portland independent media center  
images audio video
newswire article reposts united states

government | human & civil rights

VIDEO: Stealing J. Edgar Hoover's Secrets, 14 min

One night in 1971, files were stolen from an F.B.I. office near Philadelphia. They proved that the bureau was spying on thousands of Americans. The case was unsolved until now.
to watch the NY Times Report, January 7, 2014, click on

 link to www.nytimes.com

homepage: homepage: http://www.freembtranslations.net
address: address: www.therealnews.com


Activists Admit to 1971 FBI Burglary That Exposed COINTELPRO 08.Jan.2014 14:10

DN

"It Was Time to Do More Than Protest": Activists Admit to 1971 FBI Burglary That Exposed COINTELPRO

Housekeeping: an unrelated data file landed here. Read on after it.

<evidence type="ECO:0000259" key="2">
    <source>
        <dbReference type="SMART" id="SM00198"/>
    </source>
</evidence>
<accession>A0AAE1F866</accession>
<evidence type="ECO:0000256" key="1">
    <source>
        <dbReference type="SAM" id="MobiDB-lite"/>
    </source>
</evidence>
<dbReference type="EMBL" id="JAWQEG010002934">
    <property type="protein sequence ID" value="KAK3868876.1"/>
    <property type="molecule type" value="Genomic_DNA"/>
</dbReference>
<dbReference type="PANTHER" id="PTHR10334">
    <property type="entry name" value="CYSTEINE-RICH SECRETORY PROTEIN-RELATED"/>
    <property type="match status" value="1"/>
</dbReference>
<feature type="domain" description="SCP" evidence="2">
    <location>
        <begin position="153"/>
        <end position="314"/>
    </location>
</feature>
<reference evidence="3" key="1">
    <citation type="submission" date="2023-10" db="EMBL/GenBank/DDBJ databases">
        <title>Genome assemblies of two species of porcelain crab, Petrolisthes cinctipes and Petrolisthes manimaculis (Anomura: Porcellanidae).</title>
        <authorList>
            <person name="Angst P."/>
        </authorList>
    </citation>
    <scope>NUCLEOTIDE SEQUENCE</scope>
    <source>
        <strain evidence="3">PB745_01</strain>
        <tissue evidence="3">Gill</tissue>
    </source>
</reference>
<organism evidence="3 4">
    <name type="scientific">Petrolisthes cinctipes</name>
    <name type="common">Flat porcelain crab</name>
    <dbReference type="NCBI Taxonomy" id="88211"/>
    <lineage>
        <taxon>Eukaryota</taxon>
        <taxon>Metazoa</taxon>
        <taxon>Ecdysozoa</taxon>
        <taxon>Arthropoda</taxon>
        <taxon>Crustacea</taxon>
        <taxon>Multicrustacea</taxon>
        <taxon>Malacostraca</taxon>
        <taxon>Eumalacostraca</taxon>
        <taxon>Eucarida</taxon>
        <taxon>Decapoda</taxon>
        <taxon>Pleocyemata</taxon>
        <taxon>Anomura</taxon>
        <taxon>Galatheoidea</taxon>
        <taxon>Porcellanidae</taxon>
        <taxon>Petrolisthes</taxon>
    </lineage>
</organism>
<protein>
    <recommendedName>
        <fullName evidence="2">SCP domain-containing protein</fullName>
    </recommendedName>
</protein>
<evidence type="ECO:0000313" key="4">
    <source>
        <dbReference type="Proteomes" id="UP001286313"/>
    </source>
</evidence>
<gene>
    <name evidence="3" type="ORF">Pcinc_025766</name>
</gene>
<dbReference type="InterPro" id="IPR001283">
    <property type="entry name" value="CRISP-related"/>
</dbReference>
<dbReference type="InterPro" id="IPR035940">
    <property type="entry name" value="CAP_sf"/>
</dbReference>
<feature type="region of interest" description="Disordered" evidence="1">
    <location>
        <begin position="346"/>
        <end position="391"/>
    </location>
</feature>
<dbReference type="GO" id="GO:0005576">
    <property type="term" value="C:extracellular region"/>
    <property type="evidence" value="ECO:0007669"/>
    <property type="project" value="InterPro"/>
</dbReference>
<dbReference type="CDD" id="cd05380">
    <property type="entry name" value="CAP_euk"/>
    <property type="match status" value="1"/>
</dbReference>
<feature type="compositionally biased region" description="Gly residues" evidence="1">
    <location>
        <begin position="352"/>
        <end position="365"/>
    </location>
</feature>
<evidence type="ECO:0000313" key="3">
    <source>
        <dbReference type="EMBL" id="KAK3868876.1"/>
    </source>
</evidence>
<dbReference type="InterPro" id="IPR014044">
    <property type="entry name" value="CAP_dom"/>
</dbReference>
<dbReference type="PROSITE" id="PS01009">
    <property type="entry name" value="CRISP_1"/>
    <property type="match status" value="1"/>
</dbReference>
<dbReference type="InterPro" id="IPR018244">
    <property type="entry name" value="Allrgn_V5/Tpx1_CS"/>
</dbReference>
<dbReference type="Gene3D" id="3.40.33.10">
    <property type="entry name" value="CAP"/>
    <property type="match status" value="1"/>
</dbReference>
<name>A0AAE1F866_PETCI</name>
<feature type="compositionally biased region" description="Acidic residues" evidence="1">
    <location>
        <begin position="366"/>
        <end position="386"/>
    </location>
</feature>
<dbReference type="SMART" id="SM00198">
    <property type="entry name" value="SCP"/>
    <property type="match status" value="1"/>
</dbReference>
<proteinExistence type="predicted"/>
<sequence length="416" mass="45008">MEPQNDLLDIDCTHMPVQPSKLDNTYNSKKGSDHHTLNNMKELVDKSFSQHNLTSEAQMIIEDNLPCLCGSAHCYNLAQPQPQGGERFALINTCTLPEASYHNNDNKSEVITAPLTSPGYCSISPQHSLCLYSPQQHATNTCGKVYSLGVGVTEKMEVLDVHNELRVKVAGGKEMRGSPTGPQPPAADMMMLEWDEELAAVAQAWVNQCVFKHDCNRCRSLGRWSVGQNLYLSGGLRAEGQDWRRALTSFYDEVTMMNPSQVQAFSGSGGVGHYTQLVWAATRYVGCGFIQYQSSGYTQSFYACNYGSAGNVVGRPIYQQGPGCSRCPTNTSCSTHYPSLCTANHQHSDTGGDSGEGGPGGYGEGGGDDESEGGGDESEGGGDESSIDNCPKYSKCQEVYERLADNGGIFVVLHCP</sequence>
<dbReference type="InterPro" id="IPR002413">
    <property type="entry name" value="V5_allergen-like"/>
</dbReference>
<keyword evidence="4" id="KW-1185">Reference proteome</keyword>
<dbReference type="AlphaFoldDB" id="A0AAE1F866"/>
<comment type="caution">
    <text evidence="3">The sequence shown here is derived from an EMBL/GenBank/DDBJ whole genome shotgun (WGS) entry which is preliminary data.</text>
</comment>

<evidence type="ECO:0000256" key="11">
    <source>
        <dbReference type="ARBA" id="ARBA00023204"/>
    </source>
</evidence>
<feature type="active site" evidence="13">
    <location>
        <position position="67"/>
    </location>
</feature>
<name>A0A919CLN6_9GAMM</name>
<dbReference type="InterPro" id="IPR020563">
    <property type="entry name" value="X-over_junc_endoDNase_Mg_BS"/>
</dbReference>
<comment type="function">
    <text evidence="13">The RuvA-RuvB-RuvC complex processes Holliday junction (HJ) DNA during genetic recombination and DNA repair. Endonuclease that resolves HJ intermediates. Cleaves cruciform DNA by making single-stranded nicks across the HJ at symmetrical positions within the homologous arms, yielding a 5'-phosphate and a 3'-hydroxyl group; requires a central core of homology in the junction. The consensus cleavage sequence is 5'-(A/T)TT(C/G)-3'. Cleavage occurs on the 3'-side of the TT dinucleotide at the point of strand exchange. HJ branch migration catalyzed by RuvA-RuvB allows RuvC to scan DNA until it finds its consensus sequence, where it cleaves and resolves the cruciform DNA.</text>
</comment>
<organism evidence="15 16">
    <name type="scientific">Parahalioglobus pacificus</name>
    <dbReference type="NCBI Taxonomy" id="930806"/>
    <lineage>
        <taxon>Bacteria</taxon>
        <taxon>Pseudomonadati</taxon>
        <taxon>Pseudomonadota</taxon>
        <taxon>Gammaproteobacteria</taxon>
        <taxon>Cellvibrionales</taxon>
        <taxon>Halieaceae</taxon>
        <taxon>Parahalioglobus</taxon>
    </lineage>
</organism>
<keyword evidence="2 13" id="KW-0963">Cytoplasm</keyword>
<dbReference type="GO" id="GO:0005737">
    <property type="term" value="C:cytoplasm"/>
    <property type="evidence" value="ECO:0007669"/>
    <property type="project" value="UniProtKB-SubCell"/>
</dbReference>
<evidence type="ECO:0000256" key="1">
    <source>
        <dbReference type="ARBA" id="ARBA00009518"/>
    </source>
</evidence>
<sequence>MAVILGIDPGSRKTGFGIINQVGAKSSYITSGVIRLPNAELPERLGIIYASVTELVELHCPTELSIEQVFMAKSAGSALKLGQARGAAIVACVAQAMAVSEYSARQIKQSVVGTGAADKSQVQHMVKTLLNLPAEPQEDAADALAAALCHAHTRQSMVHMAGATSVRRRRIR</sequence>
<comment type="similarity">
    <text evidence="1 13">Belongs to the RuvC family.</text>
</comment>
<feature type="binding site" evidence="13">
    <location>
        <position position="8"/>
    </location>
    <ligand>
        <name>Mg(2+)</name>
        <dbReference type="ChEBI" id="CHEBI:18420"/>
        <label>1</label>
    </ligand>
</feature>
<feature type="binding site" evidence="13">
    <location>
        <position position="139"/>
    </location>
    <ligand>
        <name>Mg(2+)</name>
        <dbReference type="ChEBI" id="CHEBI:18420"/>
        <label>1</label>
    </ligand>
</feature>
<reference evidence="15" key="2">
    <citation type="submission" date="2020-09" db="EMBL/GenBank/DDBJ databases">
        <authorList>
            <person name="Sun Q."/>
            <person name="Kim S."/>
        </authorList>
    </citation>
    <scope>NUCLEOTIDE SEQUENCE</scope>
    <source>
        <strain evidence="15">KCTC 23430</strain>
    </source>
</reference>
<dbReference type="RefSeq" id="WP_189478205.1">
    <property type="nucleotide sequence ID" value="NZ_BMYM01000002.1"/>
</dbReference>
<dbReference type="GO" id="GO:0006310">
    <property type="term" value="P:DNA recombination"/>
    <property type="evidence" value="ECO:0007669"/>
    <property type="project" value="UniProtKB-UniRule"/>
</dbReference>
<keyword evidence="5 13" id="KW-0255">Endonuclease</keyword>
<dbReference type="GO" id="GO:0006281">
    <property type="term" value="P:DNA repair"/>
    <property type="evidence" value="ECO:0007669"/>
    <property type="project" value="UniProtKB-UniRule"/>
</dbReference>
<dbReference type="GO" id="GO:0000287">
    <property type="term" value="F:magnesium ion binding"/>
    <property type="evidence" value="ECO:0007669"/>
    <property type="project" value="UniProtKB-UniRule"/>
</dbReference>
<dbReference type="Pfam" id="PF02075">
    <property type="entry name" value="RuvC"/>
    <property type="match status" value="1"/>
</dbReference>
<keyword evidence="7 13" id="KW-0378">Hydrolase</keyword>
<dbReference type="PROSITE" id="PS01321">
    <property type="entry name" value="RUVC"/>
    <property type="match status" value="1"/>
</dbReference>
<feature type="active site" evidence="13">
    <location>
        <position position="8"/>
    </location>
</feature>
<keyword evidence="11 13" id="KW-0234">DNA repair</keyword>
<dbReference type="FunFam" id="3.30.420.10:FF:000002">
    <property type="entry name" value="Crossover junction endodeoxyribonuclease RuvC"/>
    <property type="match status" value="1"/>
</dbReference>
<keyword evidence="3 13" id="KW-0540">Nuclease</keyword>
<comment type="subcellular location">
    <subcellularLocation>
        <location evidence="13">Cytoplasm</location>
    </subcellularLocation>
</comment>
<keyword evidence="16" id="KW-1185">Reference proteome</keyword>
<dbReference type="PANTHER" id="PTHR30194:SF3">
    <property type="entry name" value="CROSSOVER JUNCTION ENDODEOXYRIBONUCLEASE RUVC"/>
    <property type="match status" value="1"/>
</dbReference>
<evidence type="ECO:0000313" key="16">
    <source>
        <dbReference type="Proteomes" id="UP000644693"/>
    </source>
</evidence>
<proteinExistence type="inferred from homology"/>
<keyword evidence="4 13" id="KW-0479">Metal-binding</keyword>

One of the great mysteries of the Vietnam War era has been solved. On March 8, 1971, a group of activists including a cabdriver, a day care director and two professors broke into an FBI office in Media, Pennsylvania. They stole every document they found and then leaked many to the press, including details about FBI abuses and the then-secret counter-intelligence program to infiltrate, monitor and disrupt social and political movements, nicknamed COINTELPRO. They called themselves the Citizens' Commission to Investigate the FBI. No one was ever caught for the break-in. The burglars' identities remained a secret until this week when they finally came forward to take credit for the caper that changed history. Today we are joined by three of them John Raines, Bonnie Raines and Keith Forsyth; their attorney, David Kairys; and Betty Medsger, the former Washington Post reporter who first broke the story of the stolen FBI documents in 1971 and has now revealed the burglars' identities in her new book, "The Burglary: The Discovery of J. Edgar Hoover's Secret FBI."